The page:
As a Division Officer, you will be working alongside a Chief Petty Officer. You and your Chief will be responsible to ensure that you are completing the many requirements that will be placed on your command to maintain operational readiness. One part of these responsibilities will be to strike the correct balance of rest and recovery for the Sailors that will be under your charge. What you will find is that under the “current” Fleet Response Plan (FRP) and high operational tempo that the U.S. Navy maintains will not allow your entire command to take more that a few days off at one time. Today and in the foreseeable future, we will be stretched thin to meet the global demands placed on our Navy as we support the maritime strategy. The journey you are about to embark on is not for the weak or lazy. You/we will be required to perform duties that are extremely demanding, both physically and mentally. You will be placed under stress that most people will never face, but the training and mentorship that you will receive will prepare you for the challenges to come.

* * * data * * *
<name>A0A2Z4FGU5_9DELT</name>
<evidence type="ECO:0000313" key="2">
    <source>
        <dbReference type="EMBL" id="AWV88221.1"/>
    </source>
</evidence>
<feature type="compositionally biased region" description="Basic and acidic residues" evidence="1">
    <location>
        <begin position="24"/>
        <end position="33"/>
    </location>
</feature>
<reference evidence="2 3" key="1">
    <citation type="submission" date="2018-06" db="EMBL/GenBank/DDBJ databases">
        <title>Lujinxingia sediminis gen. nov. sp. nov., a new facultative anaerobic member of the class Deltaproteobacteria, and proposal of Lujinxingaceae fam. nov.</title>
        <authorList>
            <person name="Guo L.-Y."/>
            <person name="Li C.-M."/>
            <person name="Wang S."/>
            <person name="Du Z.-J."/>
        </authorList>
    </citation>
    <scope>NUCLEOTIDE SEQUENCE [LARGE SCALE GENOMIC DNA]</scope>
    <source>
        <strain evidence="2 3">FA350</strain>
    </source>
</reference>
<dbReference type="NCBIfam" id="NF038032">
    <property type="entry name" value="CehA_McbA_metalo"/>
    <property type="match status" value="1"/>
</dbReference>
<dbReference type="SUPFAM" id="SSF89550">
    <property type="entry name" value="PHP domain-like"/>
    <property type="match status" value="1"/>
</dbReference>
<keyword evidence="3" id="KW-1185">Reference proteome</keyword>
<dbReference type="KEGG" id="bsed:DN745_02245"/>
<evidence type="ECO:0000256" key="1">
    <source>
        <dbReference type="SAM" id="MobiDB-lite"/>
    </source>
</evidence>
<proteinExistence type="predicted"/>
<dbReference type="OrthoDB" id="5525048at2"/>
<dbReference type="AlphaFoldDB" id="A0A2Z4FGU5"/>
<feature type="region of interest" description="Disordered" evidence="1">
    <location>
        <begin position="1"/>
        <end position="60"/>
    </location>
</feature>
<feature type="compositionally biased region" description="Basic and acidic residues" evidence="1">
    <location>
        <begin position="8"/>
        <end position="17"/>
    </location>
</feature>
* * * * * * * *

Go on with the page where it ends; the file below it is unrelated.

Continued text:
Again, never stop looking for different ways to improve our Navy.

    All the best, Fleet Master Chief Mike Stevens, U. S. Fleet Forces Command.

  • YN2(SW) H. Lucien Gauthier III

    Master Chief (as all Master Chiefs do) makes a really good point. If I may, I’m going to follow his lead.

    During my arduous yards period, it fell on my DIVO to help make sense of the demands placed on me and the rest of the Sailors in my Division. Again, because of how my ship was manned, there were many instances where my DIVO had to be more like my LCPO, and other times where my LCPO had to be more like my DIVO.

    This instance was the former of the two.